A Powerful Film Anchored by Another Great Teen Performance

by Hope Madden

I am beginning to believe the best actors working today are not yet old enough to drink beer. Most aren’t old enough to see PG-13 films. War Witch does not dissuade me from this opinion.

In the film, writer/director Kim Nguyen takes a path similar to that of the magnificent Beasts of the Southern Wild or the poignant and lovely Lore. He uses a child’s point of view to detail individual suffering, crafting a troubling yet wondrous tale of resilience.

Beasts of the Southern Wild – among the very best films of 2012 – exposed audiences to the horror of a hurricane through the eyes of a little girl (the ferocious Quvenzhane Wallis, then 6 years old) living in its wake.  Likewise, Cate Shortland’s lyrical Lore introduces an adolescent Hitler Youth (a heartbreaking Saskia Rosendahl, then 17), as an opportunity to see the immediate aftermath of WWII in a new and touching way.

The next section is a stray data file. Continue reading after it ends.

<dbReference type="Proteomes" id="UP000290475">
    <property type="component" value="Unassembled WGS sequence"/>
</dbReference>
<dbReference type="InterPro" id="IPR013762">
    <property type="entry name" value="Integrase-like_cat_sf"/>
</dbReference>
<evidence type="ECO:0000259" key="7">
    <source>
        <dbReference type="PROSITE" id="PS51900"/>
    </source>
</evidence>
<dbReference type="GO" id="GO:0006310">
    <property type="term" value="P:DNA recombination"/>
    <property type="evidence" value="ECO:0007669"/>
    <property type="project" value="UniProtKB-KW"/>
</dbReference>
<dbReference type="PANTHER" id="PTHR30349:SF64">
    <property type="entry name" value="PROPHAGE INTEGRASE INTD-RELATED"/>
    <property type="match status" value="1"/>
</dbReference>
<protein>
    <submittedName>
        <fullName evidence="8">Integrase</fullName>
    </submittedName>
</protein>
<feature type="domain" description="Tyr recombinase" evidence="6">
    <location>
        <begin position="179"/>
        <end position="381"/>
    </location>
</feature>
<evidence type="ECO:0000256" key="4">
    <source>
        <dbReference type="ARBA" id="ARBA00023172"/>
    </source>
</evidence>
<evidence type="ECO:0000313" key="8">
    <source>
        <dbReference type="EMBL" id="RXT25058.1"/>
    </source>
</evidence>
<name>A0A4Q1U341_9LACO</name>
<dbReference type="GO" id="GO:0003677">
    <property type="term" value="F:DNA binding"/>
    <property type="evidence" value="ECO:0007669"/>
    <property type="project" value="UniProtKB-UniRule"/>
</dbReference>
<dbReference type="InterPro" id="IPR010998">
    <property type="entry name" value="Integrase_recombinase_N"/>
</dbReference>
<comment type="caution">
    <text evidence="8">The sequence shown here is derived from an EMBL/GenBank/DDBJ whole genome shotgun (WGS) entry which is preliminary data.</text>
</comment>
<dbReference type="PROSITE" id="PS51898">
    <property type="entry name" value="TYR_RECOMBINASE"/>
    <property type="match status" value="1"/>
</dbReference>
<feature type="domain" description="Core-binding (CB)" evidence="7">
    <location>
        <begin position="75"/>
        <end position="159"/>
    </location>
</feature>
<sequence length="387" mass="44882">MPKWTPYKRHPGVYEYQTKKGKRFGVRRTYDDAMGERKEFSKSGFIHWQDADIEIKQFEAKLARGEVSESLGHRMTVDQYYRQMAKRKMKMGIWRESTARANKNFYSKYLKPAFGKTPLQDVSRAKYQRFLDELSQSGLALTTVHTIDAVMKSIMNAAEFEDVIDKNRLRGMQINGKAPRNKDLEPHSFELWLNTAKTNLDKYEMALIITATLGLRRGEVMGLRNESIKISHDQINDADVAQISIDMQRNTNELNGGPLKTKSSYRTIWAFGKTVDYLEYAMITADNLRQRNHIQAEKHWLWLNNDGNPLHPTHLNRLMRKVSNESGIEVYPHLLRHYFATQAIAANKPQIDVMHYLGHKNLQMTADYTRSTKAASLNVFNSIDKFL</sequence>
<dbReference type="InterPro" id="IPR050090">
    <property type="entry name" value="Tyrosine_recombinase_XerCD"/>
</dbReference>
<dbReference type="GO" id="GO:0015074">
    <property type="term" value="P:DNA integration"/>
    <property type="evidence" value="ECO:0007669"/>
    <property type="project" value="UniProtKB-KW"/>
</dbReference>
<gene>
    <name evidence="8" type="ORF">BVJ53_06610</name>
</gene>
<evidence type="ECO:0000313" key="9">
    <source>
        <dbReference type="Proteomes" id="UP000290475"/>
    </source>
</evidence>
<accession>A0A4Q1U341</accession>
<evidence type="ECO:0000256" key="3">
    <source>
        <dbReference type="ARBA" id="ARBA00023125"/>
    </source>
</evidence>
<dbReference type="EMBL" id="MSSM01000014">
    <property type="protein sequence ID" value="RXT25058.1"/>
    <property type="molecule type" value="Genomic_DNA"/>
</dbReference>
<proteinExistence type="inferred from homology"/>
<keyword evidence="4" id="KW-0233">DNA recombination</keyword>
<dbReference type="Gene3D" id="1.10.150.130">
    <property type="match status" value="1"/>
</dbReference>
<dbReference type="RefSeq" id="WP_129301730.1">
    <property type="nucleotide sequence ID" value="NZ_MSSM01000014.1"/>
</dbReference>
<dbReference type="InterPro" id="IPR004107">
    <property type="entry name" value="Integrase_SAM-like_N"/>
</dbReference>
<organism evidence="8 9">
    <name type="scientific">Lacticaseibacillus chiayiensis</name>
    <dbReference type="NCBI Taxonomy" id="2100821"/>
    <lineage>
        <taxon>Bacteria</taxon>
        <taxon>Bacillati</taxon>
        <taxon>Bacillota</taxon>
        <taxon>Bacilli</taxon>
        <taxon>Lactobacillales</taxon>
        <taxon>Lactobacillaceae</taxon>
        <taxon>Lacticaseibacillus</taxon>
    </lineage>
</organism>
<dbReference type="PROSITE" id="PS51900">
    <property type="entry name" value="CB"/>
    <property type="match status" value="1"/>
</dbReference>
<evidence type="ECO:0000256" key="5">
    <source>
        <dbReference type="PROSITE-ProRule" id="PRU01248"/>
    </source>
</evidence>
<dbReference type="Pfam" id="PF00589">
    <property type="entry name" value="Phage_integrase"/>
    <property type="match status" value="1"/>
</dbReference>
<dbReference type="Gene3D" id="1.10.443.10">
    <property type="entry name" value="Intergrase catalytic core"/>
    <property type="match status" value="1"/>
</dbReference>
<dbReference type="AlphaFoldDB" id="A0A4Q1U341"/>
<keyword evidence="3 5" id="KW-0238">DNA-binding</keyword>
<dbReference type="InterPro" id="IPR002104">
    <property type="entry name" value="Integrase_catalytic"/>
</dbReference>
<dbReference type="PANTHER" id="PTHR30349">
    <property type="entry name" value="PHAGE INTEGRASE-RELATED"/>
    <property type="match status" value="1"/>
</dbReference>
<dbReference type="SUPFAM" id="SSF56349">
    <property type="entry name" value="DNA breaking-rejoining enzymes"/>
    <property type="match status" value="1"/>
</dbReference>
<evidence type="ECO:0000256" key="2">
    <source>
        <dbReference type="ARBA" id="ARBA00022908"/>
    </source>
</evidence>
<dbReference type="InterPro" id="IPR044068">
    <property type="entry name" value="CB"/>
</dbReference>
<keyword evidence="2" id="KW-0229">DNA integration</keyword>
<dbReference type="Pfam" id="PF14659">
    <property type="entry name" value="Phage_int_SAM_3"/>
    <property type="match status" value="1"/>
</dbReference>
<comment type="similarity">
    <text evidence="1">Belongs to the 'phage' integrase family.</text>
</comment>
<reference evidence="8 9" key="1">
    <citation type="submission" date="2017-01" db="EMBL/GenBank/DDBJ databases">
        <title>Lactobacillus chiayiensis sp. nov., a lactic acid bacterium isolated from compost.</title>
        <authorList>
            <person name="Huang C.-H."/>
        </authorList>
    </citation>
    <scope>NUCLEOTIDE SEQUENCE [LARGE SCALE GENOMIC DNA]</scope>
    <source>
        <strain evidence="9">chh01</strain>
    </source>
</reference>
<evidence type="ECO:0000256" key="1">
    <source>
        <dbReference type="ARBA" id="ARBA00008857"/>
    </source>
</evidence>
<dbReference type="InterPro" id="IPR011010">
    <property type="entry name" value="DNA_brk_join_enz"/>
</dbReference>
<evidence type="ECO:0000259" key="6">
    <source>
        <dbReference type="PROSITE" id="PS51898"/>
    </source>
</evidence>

Nguyen’s heroine in War Witch survives something even more unimaginable. Kidnapped at 12 and forced into the life of a child soldier in Sub Saharan Africa, Komona (a miraculous Rachel Mwanza, now 16) accepts the horror, suffering and survival around her as part of the nightmare world she must endure.

The film’s impressionistic, almost surreal atmosphere mirrors the thinking of the child at the heart of the story. There’s little on earth more irrational, or more fraught with dark magic, than war. So certainly it makes sense, when detailing one 12-year-old girl’s plight when war comes calling, to use her point of view and cast a bit of magical realism, however horrific.

Nguyen’s approach, blending a straightforward sensibility with elements of the supernatural, is perfect: candid and unsentimental but cloudy with juvenile logic, it articulates the point of view of a child, it mirrors the incomprehensible suffering of war, and it allows him to tell the story without bending to overt politicizing.

Cinematographer Nicolas Bolduc marvelously recreates the almost inconceivable horror in a way that is understated enough for an audience to begin to understand how a human being withstands it. Through his lens we see the resilience of a child, and of the human race itself.

Mwanza’s warm, quiet, phenomenal performance can’t be ignored. In a powerful debut she shoulders the film – appearing in every scene but one. It is through her narration that we learn, without bombast or melodrama, about endurance.

4 stars (out of 5)


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